Julie Tierney

Tarpon Springs High

Editor: I guess you can say that in a way I am strongly for it because I hate summers, period. To me it seems as if you just vegetate and hang out all of the time with friends. I'd rather spend that time constantly learning and furthering my knowledge.

Ericka Simmons

Largo High

Editor: I am against year-round schooling. It would greatly inconvenience many people, and I feel kids would begin to hate and resent school even more.

It will help students memorize what they have learned. It will make better use of the school. And it will allow more students to attend one school. But what about summer jobs and summer camps and all of the other fun things to do during the summer?

This should be the prime of our lives. Why should we spend it going to school and working the whole time? I know they are only trying to do what's best for us, but hey, give us a break!

Joy Stout

East Lake High

Editor: Students live for the summer. If we do not have a summer, there will be nothing to look forward to, and people will drop out.

It would cause a problem for sports. How can you play sports and have to think about school all the time every day?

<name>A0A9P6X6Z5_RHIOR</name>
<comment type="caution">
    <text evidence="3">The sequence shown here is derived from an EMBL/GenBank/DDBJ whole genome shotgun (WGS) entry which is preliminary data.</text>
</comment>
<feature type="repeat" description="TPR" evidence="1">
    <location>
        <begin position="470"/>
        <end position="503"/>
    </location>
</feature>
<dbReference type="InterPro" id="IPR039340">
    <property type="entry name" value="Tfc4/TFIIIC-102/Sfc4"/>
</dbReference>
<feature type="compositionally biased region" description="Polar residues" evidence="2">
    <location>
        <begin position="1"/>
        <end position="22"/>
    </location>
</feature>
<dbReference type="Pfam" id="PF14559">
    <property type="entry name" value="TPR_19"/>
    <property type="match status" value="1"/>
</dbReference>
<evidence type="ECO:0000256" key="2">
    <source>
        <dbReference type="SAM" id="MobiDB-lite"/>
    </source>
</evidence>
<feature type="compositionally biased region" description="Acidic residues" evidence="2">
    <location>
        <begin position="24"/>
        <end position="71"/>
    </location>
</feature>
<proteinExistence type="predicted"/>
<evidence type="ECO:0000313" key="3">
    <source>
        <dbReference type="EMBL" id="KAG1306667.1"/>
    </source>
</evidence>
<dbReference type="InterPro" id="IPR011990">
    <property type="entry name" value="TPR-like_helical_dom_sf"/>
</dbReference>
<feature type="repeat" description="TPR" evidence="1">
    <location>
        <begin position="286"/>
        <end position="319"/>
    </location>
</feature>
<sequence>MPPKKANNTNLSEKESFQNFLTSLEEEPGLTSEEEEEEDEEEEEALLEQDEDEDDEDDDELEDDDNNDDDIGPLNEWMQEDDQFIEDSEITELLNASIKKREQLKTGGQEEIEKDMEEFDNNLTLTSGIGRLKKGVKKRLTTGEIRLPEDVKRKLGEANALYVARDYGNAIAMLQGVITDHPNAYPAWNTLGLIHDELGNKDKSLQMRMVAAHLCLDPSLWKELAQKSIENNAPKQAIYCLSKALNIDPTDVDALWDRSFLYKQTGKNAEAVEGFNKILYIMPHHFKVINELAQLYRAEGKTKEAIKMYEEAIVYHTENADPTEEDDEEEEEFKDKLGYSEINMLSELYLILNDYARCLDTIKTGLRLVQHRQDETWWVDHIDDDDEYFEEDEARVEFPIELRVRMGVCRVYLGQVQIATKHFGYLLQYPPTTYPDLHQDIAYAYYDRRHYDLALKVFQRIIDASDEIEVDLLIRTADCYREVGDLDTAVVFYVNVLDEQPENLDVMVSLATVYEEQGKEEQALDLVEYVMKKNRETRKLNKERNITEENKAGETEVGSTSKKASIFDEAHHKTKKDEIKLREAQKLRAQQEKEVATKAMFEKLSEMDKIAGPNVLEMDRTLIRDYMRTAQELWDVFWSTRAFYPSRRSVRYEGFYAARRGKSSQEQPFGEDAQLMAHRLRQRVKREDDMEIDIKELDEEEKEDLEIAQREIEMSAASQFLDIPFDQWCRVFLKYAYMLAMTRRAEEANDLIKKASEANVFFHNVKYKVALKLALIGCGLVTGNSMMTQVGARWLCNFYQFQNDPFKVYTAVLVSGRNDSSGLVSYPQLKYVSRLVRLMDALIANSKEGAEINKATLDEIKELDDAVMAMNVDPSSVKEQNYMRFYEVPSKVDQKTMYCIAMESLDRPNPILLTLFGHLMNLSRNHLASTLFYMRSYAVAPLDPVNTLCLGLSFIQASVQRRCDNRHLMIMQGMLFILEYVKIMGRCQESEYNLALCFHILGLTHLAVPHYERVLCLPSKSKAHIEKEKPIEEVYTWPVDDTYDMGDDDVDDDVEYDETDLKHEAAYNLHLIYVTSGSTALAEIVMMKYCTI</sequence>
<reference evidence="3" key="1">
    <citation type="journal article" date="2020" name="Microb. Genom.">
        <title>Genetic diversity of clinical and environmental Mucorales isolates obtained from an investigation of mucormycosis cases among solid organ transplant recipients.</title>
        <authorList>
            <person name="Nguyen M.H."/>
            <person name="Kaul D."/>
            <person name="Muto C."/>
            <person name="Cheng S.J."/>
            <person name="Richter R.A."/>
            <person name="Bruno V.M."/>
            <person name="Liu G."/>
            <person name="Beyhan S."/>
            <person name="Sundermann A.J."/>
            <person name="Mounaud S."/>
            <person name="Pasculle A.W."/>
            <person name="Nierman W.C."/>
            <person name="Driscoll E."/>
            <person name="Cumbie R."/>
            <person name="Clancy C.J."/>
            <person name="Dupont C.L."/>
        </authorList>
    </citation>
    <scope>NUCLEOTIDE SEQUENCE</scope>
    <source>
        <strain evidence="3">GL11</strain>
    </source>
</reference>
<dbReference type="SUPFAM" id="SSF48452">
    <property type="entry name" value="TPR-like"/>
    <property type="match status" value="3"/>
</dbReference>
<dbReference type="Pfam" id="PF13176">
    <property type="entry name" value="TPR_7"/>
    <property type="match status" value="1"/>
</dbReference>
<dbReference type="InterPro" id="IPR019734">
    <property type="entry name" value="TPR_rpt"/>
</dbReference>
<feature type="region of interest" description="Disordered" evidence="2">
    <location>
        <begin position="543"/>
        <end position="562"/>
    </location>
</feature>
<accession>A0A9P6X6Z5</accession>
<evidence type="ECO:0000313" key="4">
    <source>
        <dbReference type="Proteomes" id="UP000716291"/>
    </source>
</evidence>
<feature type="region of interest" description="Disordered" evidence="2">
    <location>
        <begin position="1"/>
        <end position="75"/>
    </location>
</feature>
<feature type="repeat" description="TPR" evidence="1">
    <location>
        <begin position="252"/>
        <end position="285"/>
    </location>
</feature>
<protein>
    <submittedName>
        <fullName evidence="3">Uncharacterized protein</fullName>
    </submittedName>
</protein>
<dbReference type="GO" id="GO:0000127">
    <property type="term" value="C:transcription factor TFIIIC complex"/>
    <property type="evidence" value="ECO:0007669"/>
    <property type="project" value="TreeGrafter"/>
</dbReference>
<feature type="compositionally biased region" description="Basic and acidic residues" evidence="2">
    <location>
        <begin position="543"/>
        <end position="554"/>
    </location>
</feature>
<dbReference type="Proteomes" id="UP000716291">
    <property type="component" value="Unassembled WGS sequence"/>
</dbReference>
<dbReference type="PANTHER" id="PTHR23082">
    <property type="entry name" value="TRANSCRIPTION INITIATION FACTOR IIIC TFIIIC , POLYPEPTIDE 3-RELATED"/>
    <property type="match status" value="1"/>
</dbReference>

Johnny Kouremetis

Tarpon Springs High

Editor: To me the concept is just unbearable. Things have been like this for years. Why can't people just leave them alone?

Joel DeMeza

Largo High

Editor: While discussing this issue with my peers, I have discovered that many teen-agers have selfish attitudes. Numerous teen-agers are complaining that they would no longer be able to hold summer jobs. The bottom line is if you do not receive an education, you may not even possess a job later in life.

On a global level, the American student will go to school 185 days of the year, the second lowest number for leading countries.

I feel that year-round schooling would be a step in the right direction toward a better-educated America.

Dara Zakrzewski

Tarpon Springs High

Editor: I think schools should not be year-round. My opinion is that the dropout rate would be higher.

If school were year-round, the child who works during the summer would not be able to earn as much money to pay for his car, and that probably would make him drop out.

Then, some people say children would hold more information if they had school year-round. I don't. They probably would get brain-fried. The School Board should leave the schools as they are.

George B. Walker

Dunedin High